Life in Brazil´s favelas just got that much brighter thanks to the transformative power of a new lick of paint.
Words: Shelley Jones, P
hotography: Haas & Hahnh, Douglas Engle
The people of Brazil have a history of using the arts to subvert social injustice. During the military dictatorship, which lasted from 1964 to 1985, thousands of radical artists were exiled for creativity that challenged authority. From Tropicalia pioneer Caetano Veloso who penned lyrics like ‘singing to keep away the sadness’ and theatre practitioner Augusto Boal who founded the Theatre of the Oppressed, there is a tradition in Brazil of creating beauty and light out of hardship. And it’s always done with the characteristic Brazilian sense of optimism.
Given that past, it’s not surprising that a new project by Dutch artists Jeroen Koolhaas and Dre Urhahn, which aims to brighten- up an entire favela in Rio de Janeiro with rainbow shades of paint, has been met with such positive fervour. “This work of art,” says Dre about their most recent masterpiece covering thirty-four houses at the entrance of the Santa Marta favela, “can make a colourful difference in the lives of local individuals, the community and the city of Rio. It has the potential to work as a catalyst in the processes of social renewal and change.”
The two creative philanthropists originally travelled to Rio in 2004 to film a documentary, called Firmeza Total, about hip hop in the slums of Brazil. But after a month of hanging out with the locals they felt compelled to see if they could use their skills to make a positive impact. Dre explains: “The idea grew out of the community itself... We were hanging out with all these kids who were creating graffiti, hip hop and graphics and we wanted to find a way to channel that creativity into something more productive... A lot of people say, ‘I want to do something good for the world,’ but not everyone is going to go to Africa and build a well. I would not be good at that. But this is something Jeroen and I are good at and we feel very personally attached to. If you can make your profession actually add something positive to the world, I think that’s the most beautiful outcome possible.”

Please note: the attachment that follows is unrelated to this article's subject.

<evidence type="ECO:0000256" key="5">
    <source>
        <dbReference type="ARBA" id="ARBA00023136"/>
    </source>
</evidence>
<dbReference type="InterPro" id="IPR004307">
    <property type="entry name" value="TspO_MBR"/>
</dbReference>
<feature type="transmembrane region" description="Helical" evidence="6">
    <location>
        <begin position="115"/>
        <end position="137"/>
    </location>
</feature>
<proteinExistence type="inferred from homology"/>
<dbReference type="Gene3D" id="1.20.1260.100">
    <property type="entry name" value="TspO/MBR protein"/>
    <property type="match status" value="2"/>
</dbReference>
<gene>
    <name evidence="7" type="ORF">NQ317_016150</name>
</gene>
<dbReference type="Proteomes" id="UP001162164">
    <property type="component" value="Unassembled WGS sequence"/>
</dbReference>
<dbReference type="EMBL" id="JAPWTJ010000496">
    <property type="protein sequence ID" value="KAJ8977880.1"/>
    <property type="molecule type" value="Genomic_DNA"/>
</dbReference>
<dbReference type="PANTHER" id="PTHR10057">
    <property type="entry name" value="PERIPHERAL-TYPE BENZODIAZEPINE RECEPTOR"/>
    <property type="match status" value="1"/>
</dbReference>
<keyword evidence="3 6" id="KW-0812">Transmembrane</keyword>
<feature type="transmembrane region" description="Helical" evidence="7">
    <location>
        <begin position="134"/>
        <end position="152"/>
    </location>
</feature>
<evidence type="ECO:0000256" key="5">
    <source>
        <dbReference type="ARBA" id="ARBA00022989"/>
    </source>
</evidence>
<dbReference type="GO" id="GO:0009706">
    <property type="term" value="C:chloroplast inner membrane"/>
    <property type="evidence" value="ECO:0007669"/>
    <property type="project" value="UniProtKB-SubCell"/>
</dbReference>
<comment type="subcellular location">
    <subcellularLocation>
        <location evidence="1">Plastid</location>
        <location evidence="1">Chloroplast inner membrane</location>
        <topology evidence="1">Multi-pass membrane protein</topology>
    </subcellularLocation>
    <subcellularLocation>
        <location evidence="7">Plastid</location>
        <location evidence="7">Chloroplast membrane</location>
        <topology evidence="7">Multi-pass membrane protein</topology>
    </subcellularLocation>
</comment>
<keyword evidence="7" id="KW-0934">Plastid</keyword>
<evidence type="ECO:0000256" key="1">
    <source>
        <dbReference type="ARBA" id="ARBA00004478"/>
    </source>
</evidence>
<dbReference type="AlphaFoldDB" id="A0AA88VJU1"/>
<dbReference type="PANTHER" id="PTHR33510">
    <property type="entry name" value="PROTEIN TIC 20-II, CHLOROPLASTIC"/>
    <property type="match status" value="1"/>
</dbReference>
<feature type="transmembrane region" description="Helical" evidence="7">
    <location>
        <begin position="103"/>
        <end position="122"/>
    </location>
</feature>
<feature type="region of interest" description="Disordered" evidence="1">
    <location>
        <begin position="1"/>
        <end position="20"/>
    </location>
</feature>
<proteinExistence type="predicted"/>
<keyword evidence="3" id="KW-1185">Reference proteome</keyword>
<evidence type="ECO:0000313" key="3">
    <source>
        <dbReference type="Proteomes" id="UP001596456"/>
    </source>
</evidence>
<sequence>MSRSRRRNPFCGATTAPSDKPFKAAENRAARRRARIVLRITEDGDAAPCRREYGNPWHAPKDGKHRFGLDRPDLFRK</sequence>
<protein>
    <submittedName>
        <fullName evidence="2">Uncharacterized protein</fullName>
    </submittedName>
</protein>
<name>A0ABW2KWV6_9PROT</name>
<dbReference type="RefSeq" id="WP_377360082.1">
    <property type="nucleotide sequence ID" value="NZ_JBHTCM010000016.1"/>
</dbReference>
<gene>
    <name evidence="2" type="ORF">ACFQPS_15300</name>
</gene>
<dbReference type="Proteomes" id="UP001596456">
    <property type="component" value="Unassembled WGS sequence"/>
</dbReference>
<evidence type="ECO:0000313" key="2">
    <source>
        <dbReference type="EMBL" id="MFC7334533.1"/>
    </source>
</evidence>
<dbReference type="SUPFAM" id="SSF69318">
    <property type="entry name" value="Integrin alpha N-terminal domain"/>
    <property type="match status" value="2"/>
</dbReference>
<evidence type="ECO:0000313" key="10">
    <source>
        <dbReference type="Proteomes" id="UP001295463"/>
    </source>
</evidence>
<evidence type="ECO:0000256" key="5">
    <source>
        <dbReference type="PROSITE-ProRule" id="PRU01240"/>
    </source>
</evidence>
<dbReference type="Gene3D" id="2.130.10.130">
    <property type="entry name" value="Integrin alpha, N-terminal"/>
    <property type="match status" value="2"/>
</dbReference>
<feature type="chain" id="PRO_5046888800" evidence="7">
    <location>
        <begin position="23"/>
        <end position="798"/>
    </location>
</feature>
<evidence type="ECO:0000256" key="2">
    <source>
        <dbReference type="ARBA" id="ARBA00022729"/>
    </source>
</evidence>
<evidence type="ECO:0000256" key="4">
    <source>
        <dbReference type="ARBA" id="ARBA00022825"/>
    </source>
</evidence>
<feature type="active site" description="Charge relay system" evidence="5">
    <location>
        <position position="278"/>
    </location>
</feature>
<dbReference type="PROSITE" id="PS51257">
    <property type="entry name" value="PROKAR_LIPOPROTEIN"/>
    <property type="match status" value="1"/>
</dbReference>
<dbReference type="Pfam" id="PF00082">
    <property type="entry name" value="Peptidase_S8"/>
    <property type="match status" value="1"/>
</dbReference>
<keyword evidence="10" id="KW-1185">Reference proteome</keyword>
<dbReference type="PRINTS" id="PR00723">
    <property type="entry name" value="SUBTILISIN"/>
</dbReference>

So the inspired duo stayed in Rio and set up Favela Painting, a not-for-profit initiative that aims to transform the drab walls of slum exteriors into kaleidoscopic slideshows. But is a lick of paint really that radical? Especially when the designs brightly eschew any overt political message. “The most obvious thing would be to try and make some sort of political statement,” acknowledges Dre. “But we thought by stripping the designs of any politics and focusing on making something very likeable, very happy, joyful and colourful, we would actually make a statement that was even more political. It allows more room for interpretation. So little children can enjoy it, older people can enjoy it, and also young people can find it really cool. We didn’t want to be restricted to a niche where you only cater for one group of society.”